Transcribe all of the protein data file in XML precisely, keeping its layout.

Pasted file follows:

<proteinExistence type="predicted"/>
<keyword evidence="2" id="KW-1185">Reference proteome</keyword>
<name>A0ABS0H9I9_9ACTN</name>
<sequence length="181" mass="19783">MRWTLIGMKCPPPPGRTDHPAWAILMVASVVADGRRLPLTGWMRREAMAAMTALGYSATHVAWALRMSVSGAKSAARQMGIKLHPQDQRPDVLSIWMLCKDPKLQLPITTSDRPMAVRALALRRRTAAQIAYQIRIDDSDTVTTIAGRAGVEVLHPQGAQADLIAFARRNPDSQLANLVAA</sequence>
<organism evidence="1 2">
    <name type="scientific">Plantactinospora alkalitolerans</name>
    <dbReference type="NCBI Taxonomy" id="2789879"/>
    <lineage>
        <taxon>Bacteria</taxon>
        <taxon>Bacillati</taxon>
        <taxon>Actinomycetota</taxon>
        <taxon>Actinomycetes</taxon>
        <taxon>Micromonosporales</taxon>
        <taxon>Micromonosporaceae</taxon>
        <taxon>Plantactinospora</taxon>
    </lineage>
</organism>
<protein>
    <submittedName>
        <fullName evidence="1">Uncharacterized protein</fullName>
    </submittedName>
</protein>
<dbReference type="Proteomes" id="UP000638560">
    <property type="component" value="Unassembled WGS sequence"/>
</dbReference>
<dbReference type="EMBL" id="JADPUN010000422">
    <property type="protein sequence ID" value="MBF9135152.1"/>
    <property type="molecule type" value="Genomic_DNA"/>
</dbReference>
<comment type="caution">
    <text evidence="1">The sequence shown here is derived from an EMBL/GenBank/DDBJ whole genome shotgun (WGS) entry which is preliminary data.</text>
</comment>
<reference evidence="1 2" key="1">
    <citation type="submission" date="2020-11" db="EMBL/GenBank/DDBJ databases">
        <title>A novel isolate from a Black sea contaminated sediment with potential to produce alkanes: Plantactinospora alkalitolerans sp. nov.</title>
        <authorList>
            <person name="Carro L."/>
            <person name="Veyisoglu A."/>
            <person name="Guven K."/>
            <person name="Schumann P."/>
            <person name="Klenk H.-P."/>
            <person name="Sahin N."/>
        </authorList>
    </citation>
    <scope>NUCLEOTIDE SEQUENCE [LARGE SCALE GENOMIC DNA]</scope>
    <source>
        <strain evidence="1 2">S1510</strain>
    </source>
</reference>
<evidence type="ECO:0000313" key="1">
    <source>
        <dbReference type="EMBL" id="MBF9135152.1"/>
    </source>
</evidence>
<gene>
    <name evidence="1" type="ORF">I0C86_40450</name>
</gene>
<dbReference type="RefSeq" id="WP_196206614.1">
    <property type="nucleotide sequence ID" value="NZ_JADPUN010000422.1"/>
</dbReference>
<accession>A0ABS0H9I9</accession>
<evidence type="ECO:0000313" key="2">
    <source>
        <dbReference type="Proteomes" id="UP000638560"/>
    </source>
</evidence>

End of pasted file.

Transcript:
<proteinExistence type="predicted"/>
<keyword evidence="2" id="KW-1185">Reference proteome</keyword>
<name>A0ABS0H9I9_9ACTN</name>
<sequence length="181" mass="19783">MRWTLIGMKCPPPPGRTDHPAWAILMVASVVADGRRLPLTGWMRREAMAAMTALGYSATHVAWALRMSVSGAKSAARQMGIKLHPQDQRPDVLSIWMLCKDPKLQLPITTSDRPMAVRALALRRRTAAQIAYQIRIDDSDTVTTIAGRAGVEVLHPQGAQADLIAFARRNPDSQLANLVAA</sequence>
<organism evidence="1 2">
    <name type="scientific">Plantactinospora alkalitolerans</name>
    <dbReference type="NCBI Taxonomy" id="2789879"/>
    <lineage>
        <taxon>Bacteria</taxon>
        <taxon>Bacillati</taxon>
        <taxon>Actinomycetota</taxon>
        <taxon>Actinomycetes</taxon>
        <taxon>Micromonosporales</taxon>
        <taxon>Micromonosporaceae</taxon>
        <taxon>Plantactinospora</taxon>
    </lineage>
</organism>
<protein>
    <submittedName>
        <fullName evidence="1">Uncharacterized protein</fullName>
    </submittedName>
</protein>
<dbReference type="Proteomes" id="UP000638560">
    <property type="component" value="Unassembled WGS sequence"/>
</dbReference>
<dbReference type="EMBL" id="JADPUN010000422">
    <property type="protein sequence ID" value="MBF9135152.1"/>
    <property type="molecule type" value="Genomic_DNA"/>
</dbReference>
<comment type="caution">
    <text evidence="1">The sequence shown here is derived from an EMBL/GenBank/DDBJ whole genome shotgun (WGS) entry which is preliminary data.</text>
</comment>
<reference evidence="1 2" key="1">
    <citation type="submission" date="2020-11" db="EMBL/GenBank/DDBJ databases">
        <title>A novel isolate from a Black sea contaminated sediment with potential to produce alkanes: Plantactinospora alkalitolerans sp. nov.</title>
        <authorList>
            <person name="Carro L."/>
            <person name="Veyisoglu A."/>
            <person name="Guven K."/>
            <person name="Schumann P."/>
            <person name="Klenk H.-P."/>
            <person name="Sahin N."/>
        </authorList>
    </citation>
    <scope>NUCLEOTIDE SEQUENCE [LARGE SCALE GENOMIC DNA]</scope>
    <source>
        <strain evidence="1 2">S1510</strain>
    </source>
</reference>
<evidence type="ECO:0000313" key="1">
    <source>
        <dbReference type="EMBL" id="MBF9135152.1"/>
    </source>
</evidence>
<gene>
    <name evidence="1" type="ORF">I0C86_40450</name>
</gene>
<dbReference type="RefSeq" id="WP_196206614.1">
    <property type="nucleotide sequence ID" value="NZ_JADPUN010000422.1"/>
</dbReference>
<accession>A0ABS0H9I9</accession>
<evidence type="ECO:0000313" key="2">
    <source>
        <dbReference type="Proteomes" id="UP000638560"/>
    </source>
</evidence>